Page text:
By John David Dyche
Some Republicans may oppose former Florida governor Jeb Bush as the party's 2016 presidential nominee primarily because he recently referred to illegal immigration as an "act of love." But Bush was right.
Here is what he said, in context: "The way I look at this is someone who comes to our country because they couldn't come legally, they come to our country because their families -- the dad who loved their children -- was worried that their children didn't have food on the table. And they wanted to make sure their family was intact, and they crossed the border because they had no other means to work to be able to provide for their family. Yes, they broke the law, but it's not a felony. It's an act of love. It's an act of commitment to your family. I honestly think that that is a different kind of crime that there should be a price paid, but it shouldn't rile people up that people are actually coming to this country to provide for their families."
Maybe he could have been more artful, but Bush merely acknowledged the undeniable reality that people in poverty or other desperate situations elsewhere will try to come to America for the sake of their families. Most of us would do the same thing, just as our ancestors did, making America great in the process.
Wall Street Journal commentator and former Ronald Reagan speechwriter Peggy Noonan gave Bush political points, too. "I thought of how I would experience his comments if I were here illegally or had a family member who was," said Noonan. "I'd appreciate it, a lot. I'd hear what he said as a signal of empathy and understanding. I'd think he was saying ‘have a heart,' which is what Rick Perry said in 2012. And that's not the worst thing a Republican could say right now, is it?"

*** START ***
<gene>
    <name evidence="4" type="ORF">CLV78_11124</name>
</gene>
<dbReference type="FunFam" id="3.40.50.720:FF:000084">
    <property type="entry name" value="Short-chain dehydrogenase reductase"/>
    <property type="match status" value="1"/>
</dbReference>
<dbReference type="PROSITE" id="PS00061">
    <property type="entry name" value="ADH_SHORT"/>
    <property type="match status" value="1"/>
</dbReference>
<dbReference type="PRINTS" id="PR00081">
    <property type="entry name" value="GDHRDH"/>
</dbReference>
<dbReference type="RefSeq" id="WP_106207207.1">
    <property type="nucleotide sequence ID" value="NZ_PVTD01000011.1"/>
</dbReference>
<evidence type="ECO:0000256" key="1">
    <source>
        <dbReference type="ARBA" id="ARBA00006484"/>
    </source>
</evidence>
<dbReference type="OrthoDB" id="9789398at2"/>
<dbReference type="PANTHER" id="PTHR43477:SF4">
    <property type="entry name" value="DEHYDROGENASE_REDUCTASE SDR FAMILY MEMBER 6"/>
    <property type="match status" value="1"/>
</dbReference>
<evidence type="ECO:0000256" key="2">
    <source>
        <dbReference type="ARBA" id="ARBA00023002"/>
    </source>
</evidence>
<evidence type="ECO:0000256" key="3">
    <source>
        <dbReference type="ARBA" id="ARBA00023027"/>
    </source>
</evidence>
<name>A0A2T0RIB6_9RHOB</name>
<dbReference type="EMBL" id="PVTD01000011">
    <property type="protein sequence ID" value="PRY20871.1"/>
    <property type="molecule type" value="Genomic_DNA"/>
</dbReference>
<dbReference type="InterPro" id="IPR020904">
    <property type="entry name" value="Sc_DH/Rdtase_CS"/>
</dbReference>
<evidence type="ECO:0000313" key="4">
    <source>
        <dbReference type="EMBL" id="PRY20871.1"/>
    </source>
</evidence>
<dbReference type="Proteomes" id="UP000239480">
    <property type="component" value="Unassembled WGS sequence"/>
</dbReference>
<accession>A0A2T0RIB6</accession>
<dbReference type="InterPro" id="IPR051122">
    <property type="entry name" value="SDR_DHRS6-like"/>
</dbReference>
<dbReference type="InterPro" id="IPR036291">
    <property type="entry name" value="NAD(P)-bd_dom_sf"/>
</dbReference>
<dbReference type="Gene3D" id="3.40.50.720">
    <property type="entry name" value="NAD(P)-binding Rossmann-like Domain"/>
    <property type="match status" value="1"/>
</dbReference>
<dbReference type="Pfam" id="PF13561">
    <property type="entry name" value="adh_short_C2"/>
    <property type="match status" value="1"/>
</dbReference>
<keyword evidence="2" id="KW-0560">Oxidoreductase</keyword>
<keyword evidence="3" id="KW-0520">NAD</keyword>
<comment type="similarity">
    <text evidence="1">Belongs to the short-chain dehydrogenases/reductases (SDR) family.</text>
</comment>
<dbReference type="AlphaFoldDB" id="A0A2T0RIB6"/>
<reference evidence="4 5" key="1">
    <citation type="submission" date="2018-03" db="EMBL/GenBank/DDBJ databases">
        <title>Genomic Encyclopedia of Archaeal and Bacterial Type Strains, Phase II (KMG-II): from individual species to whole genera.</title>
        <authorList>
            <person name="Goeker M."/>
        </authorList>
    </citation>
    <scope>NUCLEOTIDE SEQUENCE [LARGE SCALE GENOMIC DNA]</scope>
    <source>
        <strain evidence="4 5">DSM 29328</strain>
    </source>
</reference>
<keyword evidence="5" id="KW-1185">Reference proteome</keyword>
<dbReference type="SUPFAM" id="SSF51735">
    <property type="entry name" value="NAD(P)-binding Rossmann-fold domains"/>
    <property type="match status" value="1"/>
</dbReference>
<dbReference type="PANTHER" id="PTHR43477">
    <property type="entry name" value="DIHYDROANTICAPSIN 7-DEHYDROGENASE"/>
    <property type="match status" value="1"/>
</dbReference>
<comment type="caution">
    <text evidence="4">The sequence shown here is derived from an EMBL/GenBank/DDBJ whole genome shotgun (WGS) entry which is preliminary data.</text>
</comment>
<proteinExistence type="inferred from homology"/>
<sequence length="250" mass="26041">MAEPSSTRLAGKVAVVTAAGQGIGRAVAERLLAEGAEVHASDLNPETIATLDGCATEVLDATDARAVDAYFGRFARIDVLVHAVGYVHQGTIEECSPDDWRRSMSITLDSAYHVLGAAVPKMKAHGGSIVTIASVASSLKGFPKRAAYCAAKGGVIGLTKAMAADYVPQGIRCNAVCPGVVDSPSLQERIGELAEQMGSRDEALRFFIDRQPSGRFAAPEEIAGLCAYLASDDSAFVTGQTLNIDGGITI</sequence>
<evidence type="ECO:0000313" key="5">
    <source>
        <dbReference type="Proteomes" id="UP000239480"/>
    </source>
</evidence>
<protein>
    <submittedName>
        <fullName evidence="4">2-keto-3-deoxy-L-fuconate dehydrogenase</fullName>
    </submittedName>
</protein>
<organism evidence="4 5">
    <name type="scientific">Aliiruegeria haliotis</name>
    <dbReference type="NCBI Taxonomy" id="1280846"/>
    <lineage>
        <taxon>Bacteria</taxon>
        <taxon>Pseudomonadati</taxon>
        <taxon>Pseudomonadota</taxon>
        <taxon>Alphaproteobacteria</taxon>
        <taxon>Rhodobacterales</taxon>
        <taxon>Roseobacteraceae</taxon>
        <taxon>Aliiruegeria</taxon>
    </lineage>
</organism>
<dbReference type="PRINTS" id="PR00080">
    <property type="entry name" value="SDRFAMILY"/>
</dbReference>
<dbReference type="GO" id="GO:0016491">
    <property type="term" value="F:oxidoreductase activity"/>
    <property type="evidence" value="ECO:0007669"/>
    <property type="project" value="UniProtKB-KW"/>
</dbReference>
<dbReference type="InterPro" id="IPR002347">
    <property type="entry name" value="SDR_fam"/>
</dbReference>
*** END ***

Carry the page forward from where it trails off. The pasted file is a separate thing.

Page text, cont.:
So instead of getting riled up at immigrants seeking better lives for their families, we should be riled up at our federal government and political leaders for failing to deal with the problem that illegal immigration has created for the country. Instead of merely criticizing the status quo, or demanding more deportations, or relying on self-deportation as a result of stricter enforcement, as some Republicans do, Bush has offered specific proposals.
Bush boldly wrote a book, Immigration Wars, with Clint Bolick. Their sensible ideas reflect a belief that there need not be conflict between enforcing our laws and being sensitive to the immigrant experience.
Like most other Republicans, Bush calls for more border security, including use of the military. He would also tighten enforcement to deter employers from hiring illegals, thereby reducing the incentive for illegal immigration, and use microchips and biometric data to cut down on visa overstays.
Illegals already here would get legal status, but not citizenship, except for children brought to America by their parents who could get citizenship upon meeting certain requirements. States and localities would have more power over services to immigrants and enforcement of immigration law.
Bush calls for fewer visas for extended family of legal immigrants, expanding work-based visas, replacing diversity-based visas with a fairer system and granting more visas for science and technology experts, students and entrepreneurs. He advocates a guest worker program with a citizenship pathway.
The fact that Bush's wife of 40 years, Columba, is Mexican-American no doubt influences his opinion that America should view immigration reform "not as a problem, but as a huge opportunity." It is, especially in a nation that needs new dynamism and population growth.
Another issue on which Bush bucks some in his party is the Common Core academic standards. In the "act of love" interview he also reaffirmed his commitment to the voluntary, state-developed Common Core standards that are controversial with some conservatives. "I just don't feel compelled to run for cover, when I feel like this is the right thing to do for our country," Bush said.
Bush backs entitlement reform, repeal of Obamacare and other orthodox conservative Republican positions, but he obviously has the guts to go against the GOP grain, too. That might make getting the nomination more difficult, but is a pretty good quality for a general election candidate (and a president) to have.
Democratic strategist James Carville says Republicans, who have lost the popular vote in five of the last six elections, risk extinction with another such loss in 2016. Carville could be right.
There may be good reasons why Jeb Bush should not be the 2016 Republican presidential standard-bearer, but his immigration and Common Core positions are not among them. If Bush decides to run and presents the best chance of beating Democrat Hillary Clinton, the Republican Party should unreservedly rally around him.